With every silver lining . . . The only real con for me was the fact that, due to the Velcro closure being on top of padded material, the resulting seam from the closure was quite obvious.  It was less noticeable on the LegCoat Cover since the cover itself was only a thin piece of material.  The seam on both gave the leg covering somewhat of an add-on look rather than being part of the original equipment. And, the seam on the LegCoat Wrap was much more noticeable since the Velcro had to lay on top of the layered padding (5mm vs 2mm). 
However, the seam in no way affected the function of the coverings - only the aesthetic appearance.  And, this was certainly no deal breaker.
LegCoat Wrap (left)
LegCoat Cover (Right)        


I found that both products protected my tripod legs and shoulders when carrying heavy lenses mounted to my camera which was my main objective. Both offerings could act as a thermal barrier keeping the tripod legs comfortable to the touch in hot or cold conditions.

The main difference I found had to do with the bulk and the installation of each. The LegCoat Covers have a closed cell foam core about 1/2"  (12.7mm) thick with a slit down the side plus a 2mm neoprene shell that is the length of the upper leg. The foam has an optional adhesive strip to be applied to the leg to help prevent movement.  A cover wraps around the foam and has a Velcro closure. The total thickness is nearly 15mm.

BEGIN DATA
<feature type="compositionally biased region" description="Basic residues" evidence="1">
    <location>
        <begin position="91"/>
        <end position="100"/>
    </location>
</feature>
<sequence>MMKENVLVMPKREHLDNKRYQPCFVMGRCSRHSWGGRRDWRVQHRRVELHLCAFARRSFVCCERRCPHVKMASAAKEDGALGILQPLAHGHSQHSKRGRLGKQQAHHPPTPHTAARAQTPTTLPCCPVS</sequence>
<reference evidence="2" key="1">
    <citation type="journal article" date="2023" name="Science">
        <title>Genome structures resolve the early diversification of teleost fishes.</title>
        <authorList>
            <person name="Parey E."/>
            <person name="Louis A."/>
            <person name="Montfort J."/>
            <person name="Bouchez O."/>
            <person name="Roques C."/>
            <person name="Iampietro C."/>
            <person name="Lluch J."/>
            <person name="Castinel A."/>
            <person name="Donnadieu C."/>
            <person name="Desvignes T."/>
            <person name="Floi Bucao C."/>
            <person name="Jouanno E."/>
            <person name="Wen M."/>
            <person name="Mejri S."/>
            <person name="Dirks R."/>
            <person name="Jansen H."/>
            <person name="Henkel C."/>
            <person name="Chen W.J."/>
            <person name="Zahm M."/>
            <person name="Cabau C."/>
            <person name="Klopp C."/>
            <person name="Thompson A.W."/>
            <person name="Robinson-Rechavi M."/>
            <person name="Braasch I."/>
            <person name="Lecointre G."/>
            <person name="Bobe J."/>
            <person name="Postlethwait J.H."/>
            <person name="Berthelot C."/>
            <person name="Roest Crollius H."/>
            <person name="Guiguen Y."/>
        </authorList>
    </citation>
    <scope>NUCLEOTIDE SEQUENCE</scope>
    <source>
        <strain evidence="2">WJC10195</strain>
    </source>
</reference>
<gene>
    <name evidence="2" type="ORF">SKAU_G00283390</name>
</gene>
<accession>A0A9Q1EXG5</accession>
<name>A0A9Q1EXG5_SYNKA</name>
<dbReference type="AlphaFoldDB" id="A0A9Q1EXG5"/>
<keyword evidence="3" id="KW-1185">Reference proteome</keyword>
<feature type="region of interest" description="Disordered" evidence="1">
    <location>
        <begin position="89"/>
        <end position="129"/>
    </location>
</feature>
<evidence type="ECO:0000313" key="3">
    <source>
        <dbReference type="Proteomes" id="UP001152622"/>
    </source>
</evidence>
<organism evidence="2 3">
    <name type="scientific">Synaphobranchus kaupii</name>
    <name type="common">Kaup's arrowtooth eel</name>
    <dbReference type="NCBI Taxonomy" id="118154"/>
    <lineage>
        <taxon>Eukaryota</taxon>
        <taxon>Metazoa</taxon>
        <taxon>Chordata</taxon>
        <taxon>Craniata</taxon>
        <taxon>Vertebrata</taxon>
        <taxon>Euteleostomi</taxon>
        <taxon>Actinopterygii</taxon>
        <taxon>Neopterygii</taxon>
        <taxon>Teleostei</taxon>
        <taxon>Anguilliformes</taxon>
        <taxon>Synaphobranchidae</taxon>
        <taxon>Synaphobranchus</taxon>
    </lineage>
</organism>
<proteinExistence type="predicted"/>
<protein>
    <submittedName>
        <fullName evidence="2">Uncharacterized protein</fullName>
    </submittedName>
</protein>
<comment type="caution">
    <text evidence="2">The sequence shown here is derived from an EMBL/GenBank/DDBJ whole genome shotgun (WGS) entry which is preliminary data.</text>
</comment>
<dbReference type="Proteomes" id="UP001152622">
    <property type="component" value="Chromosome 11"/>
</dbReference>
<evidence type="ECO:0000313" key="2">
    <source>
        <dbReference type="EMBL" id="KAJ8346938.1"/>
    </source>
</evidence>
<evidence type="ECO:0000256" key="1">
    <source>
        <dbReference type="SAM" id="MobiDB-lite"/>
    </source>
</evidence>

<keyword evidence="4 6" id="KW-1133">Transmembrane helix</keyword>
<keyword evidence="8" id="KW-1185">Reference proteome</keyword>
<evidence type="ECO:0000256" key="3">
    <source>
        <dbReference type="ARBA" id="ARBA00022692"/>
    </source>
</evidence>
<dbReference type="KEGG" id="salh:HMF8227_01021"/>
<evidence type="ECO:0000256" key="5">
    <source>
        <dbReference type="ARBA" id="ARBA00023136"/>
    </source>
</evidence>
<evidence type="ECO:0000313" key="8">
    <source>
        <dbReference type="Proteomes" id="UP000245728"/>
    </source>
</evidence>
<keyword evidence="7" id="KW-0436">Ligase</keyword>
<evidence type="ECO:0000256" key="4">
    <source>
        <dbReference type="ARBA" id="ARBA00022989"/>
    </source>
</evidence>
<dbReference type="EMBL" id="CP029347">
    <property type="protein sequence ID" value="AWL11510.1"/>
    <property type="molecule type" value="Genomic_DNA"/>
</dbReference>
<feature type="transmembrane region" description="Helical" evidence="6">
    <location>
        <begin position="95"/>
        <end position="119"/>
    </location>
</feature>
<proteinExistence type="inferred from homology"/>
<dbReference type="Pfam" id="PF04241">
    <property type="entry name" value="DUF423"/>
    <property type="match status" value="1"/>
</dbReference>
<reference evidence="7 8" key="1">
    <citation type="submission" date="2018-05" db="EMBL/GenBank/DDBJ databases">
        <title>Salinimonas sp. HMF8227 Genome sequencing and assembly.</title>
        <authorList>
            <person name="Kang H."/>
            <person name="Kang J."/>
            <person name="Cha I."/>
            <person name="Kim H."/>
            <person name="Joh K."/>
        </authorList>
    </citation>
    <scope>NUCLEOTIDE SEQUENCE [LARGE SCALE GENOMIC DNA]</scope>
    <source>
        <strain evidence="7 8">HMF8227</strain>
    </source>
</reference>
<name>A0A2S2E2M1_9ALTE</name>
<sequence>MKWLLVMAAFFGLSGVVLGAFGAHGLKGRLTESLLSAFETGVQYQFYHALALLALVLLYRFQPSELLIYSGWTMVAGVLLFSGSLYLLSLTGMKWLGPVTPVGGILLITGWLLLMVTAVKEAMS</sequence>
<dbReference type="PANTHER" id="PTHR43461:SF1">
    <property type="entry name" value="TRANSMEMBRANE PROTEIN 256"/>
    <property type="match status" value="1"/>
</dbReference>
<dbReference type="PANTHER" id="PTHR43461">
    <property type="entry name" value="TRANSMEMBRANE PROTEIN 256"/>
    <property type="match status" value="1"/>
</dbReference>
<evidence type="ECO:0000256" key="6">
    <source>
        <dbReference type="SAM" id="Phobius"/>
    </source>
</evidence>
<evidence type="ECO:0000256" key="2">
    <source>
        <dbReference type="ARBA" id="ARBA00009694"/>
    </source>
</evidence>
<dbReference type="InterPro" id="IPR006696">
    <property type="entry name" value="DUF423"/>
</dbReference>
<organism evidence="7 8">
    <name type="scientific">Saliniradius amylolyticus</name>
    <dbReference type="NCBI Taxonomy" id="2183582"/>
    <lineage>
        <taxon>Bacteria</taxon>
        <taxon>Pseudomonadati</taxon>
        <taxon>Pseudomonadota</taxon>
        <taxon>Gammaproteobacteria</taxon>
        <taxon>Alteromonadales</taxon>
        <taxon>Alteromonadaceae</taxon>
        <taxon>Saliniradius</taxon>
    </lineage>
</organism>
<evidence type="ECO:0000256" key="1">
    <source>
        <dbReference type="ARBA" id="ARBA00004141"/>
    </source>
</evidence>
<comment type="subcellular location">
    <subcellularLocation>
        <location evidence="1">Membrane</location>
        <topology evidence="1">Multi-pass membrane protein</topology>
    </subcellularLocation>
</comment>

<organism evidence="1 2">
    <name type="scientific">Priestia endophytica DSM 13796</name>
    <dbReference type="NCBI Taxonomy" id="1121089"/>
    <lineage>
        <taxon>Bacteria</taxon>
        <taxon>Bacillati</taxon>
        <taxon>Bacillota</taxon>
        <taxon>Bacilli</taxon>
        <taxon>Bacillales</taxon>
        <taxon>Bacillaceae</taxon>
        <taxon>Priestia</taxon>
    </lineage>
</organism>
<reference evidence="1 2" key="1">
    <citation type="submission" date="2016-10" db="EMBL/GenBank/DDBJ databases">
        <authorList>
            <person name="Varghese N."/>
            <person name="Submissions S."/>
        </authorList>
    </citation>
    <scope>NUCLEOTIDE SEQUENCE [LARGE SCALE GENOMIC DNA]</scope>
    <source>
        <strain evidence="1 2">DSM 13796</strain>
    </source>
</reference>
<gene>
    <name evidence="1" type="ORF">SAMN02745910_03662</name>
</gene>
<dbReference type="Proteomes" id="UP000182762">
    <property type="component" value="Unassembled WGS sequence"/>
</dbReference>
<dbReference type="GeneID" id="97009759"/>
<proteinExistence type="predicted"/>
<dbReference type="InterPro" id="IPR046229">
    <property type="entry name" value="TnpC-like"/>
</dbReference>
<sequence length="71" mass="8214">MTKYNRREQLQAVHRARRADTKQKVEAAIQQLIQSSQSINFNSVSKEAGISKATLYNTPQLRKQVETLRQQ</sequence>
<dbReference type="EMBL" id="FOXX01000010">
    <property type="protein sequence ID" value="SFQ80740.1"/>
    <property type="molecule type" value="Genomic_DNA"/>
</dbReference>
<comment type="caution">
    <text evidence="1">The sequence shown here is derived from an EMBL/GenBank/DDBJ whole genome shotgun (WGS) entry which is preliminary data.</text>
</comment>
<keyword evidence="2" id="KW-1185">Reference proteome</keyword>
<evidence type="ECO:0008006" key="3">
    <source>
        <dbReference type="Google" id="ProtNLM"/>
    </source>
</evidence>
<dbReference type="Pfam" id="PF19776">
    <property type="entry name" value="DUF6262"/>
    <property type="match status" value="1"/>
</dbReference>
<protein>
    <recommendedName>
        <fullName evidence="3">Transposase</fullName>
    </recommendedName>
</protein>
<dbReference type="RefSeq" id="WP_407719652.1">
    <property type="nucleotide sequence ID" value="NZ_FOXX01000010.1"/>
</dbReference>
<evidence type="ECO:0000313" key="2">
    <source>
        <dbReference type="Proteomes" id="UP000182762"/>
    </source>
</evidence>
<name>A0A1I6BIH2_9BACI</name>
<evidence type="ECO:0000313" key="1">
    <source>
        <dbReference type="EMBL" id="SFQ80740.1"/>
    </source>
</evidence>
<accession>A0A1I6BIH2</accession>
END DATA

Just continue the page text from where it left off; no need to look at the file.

The LegCoat Wrap was thinner after installation.  It was one piece made from approximately 5mm of soft spongy neoprene that wrapped around the tripod leg and was also affixed with a Velcro closure (as compared to the nearly 15mm for the LegCoat Cover). The Wrap's backing was designed to tightly grip the tripod leg so it would not slide or turn.

After working with both, I decided that the LegCoat Wrap was the better alternative for my needs.  I was not concerned about thermal protection in that my tripod has carbon fiber legs and the idea of having camouflage was not high on my list of necessities. It was the cushioning of the tripod for those hikes with a loaded camera/tripod combination that sold me.  And, being able to remove the covers at a moments notice meant I could change them out anytime I wanted to.  My choice was to go with black (as shown throughout this article), although offerings include a number of bright colors in addition to the black and camouflage mentioned in this article.

Having used the LegCoat Wrap in the field, I am quite glad I made the purchase.  For more information, please refer to the LensCoat website.



Opening shot:

  • Baltimore Inner Harbor;
  • ReallyRightStuff TVC-33 tripod with BH-55 Ballhead;
  • LegCoat Wrap; and
  • Nikon D800/Sigma 120-400mm lens.